I’ll be at Search Engine Strategies in February this year. I’m not speaking or moderating but I’ve managed to wrangle myself a press pass.
Woo-hoo! Now; one of the reasons I was able to secure such a prestigious pass is that I’ve covered SES in the past. In order to be a good press pass holder this year I want to do some typical bloggy things this year. For example, I’ve pestered the folks over at SES to let me do some Q&A style interviews before the event itself. I put David Szetela, CEO of Paid Search specialists Clix Marketing, in my targets for this mission and to my great fortune he stepped forward.
Q: We’re connected via TripIT and I see just how much travel you do. Does this mean the human touch and face to face meetings are still needed in today’s digital world? Is that a reflection on PPC automation?
Absolutely. It’s very difficult to establish and build good, tight relationships without at least occasional face-to-face contact. And there is an associated PPC automation metaphor. Personally I think the term is oxymoronic; all PPC automation software I’ve seen requires an experienced, skilled hand to operate it.
Q: You’re making the trip all the way to London for Search Engine Strategies and even if you were to depart from your New York office that’s quite some distance to travel. What value does a city like London hold when it comes to search marketing?
In addition to being one of the greatest city on earth, filled with wonderful, talented people and a rich history, it’s obviously an important business hub and a bridge between Western and Non-Western societies. Though I’ve visited here many times, I can’t claim to know the “PPC scene” here intimately – that’s one of the goals of my trip.
Q: Do you see any differences in Paid Search marketing when it comes to the UK and US? What about between the east and west sides of the States?
There are differences between any two locations of any size, and those differences can be leveraged to the benefit of knowledgeable PPC advertisers. I love those differences; I’m chuffed to be able to analyise the local colour. (Sorry; couldn’t resist.)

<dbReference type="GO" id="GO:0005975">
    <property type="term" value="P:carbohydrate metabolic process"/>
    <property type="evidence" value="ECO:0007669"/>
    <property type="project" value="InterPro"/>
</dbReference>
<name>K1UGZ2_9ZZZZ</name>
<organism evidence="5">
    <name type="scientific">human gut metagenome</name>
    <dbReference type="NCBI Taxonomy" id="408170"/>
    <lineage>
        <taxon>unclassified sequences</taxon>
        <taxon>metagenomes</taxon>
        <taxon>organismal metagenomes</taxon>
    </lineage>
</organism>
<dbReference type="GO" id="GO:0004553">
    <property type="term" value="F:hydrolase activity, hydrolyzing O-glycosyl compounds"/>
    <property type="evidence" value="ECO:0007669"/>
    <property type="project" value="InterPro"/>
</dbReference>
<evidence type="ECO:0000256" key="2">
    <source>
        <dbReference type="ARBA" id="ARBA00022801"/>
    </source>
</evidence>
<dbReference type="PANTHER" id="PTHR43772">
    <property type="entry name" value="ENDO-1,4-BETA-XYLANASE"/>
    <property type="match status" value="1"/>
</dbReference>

Q: You’re a speaker in the Advanced Paid Search Techniques session on Day Three. In fact, you’re the only speaker granted time in that session who is not also on the SES Advisory Board so it’s quite clear you’re an extremely heavy hitter in all-things Paid Search. What do you plan to address in your session?
I’ll be talking about the new Google ad formats – especially SiteLinks, product Extensions and Product Listings. My agency is getting great results from these for our clients, and I think they’re among the most exciting and impactful developments for PPC advertisers from the past year.
Q: What would be a good question for someone in the Search Engine Strategies audience to ask you?
Did you really wear Neil Young’s tie while giving a presentation several years ago?
Q: It’s not a sexy topic but the use of tokens for Google’s API and bid management can make or break paid search technology and strategies. Did Google do the right thing in rolling out a token based system? Do you see any pressure on the price of tokens?
I think the token system will eventually go away – and good riddance. It was put into place to govern the number of API calls a developer could make, and it’s an anachronism from days when bandwidth and hard disk space were tight. Once the limits are removed, I think we’ll see even more exciting features and functionality from third-party tool vendors.Q: Have you dabbled at all in alternative paid search offerings? OneRiot’s real time search or Pheedo RSS ads, for example. What’s your view? A distraction or a competitive advantage?
Q: Where do you see the future of Paid Search going? More mobile, click to call, greater use of rich media such as video?
Yes, yes and yes. Audience members will hear more about the future of non-text advertising during my SES London presentation; I also have a string of webcasts and presentations through the summer that will talk mainly about the short-term and mid-term future of advertising in general. In a nutshell, advertising will get more tightly targeted to people, places and times, and that will be good news for consumers and advertisers.
Q: There are certainly far fewer PPC focused blogs than there are SEO focused blogs. Which three PPC blogs, perhaps those not most commonly found in people’s RSS readers, would you recommend as worth following?
There are several very good ones, and we’ve listed them on the blogroll of my company’s blog, http://clixmarketing.com/blog. My top favorites are PPC Hero from my friends at Hannapin Marketing, Traffick.com from the erudite and well-coiffed Andrew Goodman, and he RKG blog from the Rimm Kaufmann Group.